For many investors, the main point of stock
picking is to generate higher returns than the overall market. But
if you try your hand at stock picking, your risk returning less
than the market. We regret to report that long term
Armstrong Flooring, Inc. (NYSE:AFI) shareholders
have had that experience, with the share price dropping 33% in
three years, versus a market return of about 42%. Furthermore, it's
down 20% in about a quarter. That's not much fun for holders. We
note that the company has reported results fairly recently; and the
market is hardly delighted. You can check out the latest numbers in
our company report.
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Armstrong Flooring isn't currently profitable, so
most analysts would look to revenue growth to get an idea of how
fast the underlying business is growing. Shareholders of
unprofitable companies usually expect strong revenue growth. Some
companies are willing to postpone profitability to grow revenue
faster, but in that case one does expect good top-line growth.
Over the last three years, Armstrong Flooring's
revenue dropped 24% per year. That means its revenue trend is very
weak compared to other loss making companies. With revenue in
decline, the share price decline of 12% per year is hardly
undeserved. It would probably be worth asking whether the company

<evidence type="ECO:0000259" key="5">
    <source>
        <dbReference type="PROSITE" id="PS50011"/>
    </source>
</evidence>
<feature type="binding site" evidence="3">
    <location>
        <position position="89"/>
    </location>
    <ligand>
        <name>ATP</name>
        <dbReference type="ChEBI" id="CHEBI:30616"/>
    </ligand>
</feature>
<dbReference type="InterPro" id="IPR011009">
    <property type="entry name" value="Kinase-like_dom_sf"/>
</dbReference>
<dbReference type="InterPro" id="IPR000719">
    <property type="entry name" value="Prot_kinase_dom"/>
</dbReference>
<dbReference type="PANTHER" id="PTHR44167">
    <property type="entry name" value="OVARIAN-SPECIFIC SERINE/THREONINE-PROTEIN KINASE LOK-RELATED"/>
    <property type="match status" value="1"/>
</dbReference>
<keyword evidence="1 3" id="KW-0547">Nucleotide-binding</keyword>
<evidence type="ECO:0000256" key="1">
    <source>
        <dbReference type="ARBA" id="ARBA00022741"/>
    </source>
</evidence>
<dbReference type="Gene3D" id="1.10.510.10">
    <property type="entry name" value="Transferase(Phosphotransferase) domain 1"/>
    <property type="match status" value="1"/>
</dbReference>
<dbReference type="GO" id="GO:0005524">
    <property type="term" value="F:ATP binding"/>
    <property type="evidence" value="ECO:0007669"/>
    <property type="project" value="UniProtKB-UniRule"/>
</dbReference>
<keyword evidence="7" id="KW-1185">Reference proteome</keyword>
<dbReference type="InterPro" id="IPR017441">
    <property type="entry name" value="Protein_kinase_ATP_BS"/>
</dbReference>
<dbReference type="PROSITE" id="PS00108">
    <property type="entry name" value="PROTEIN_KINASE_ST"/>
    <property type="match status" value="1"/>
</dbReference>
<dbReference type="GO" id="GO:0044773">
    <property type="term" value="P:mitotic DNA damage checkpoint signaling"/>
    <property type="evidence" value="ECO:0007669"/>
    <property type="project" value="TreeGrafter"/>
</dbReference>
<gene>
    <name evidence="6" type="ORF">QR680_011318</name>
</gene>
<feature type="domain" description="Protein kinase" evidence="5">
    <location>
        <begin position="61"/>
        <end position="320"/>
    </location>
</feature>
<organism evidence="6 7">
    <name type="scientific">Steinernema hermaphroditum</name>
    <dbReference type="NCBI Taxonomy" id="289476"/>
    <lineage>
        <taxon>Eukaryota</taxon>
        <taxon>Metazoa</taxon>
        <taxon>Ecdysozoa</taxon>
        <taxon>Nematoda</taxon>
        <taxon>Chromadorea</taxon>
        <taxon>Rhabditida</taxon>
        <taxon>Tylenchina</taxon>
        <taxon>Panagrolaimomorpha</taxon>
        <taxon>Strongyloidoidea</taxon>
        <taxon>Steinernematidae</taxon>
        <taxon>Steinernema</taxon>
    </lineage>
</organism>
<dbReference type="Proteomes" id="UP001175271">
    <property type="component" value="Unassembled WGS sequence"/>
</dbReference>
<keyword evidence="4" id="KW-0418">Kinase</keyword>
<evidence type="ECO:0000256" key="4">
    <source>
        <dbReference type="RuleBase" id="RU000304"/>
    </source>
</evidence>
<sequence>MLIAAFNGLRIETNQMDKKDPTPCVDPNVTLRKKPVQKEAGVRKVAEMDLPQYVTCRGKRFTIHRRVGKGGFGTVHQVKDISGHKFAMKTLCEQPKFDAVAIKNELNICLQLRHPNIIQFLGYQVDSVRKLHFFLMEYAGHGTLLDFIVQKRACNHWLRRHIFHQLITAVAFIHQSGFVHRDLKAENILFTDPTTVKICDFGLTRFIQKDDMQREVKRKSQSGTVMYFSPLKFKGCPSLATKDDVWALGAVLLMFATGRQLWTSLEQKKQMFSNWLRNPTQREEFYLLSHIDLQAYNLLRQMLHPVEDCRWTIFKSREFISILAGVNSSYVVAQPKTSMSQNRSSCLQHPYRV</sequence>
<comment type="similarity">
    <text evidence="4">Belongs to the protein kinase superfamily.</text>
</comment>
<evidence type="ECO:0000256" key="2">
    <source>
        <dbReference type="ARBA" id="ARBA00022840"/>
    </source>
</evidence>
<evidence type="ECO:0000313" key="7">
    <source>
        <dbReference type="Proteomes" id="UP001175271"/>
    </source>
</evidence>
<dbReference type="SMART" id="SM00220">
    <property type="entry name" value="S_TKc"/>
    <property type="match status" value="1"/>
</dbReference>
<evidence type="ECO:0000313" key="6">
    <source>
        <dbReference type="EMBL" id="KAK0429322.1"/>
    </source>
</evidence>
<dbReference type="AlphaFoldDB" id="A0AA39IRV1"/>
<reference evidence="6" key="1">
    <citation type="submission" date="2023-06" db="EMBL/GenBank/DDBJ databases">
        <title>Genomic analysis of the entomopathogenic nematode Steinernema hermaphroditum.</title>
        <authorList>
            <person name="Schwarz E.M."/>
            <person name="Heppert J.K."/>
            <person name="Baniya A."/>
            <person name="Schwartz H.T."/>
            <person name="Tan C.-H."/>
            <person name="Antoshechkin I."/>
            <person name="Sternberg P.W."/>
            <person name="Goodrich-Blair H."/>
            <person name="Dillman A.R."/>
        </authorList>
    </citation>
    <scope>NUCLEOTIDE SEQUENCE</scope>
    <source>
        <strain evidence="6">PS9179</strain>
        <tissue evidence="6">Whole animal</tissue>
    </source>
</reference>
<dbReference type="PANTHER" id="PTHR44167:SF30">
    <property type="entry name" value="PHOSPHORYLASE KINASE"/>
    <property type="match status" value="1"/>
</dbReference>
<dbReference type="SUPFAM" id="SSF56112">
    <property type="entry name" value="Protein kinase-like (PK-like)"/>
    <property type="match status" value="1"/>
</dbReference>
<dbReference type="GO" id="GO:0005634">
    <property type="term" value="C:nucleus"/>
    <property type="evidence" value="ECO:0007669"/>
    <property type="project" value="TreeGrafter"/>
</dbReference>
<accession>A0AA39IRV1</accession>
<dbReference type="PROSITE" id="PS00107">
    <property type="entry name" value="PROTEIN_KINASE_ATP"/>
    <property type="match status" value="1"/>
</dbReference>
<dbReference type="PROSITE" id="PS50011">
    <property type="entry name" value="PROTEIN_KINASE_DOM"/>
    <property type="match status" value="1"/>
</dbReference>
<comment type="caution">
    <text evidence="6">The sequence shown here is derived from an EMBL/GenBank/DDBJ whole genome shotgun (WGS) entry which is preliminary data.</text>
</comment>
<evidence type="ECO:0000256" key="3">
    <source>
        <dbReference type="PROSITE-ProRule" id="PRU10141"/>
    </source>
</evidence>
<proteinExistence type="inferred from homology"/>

can fund itself to profitability. The company will need to return
to revenue growth as quickly as possible, if it wants to see some
enthusiasm from investors.
The chart below shows how revenue and earnings
have changed with time, (if you click on the chart you can see the
It's probably worth noting that the CEO is paid
less than the median at similar sized companies. It's always worth
keeping an eye on CEO pay, but a more important question is whether
the company will grow earnings throughout the years. If you are
thinking of buying or selling Armstrong Flooring stock, you should
check out this free report showing analyst
The last twelve months weren't great for
Armstrong Flooring shares, which cost holders 13%, while the market
was up about 3.8%. Of course the long term matters more
than the short term, and even great stocks will sometimes have a
poor year. The three-year loss of 12% per year isn't as bad as the
last twelve months, suggesting that the company has not been able
to convince the market it has solved its problems. We would be wary
of buying into a company with unsolved problems, although some
investors will buy into struggling stocks if they believe the price
is sufficiently attractive. Shareholders might want to examine
this detailed historical
graph of past earnings, revenue and cash flow.
We will like Armstrong Flooring better if we see
some big insider buys. While we wait, check out this
free list of growing companies
with considerable, recent, insider buying.
Please note, the market returns quoted in
this article reflect the market weighted average returns of stocks
that currently trade on US exchanges.
We aim to bring you long-term focused research
analysis driven by fundamental data. Note that our analysis may not
factor in the latest price-sensitive company announcements or
If you spot an error that warrants correction, please contact
the editor at
[email protected] This article by Simply Wall St
is general in nature. It does not constitute a recommendation to
buy or sell any stock, and does not take account of your
objectives, or your financial situation. Simply Wall St has no
position in the stocks mentioned. Thank you for reading.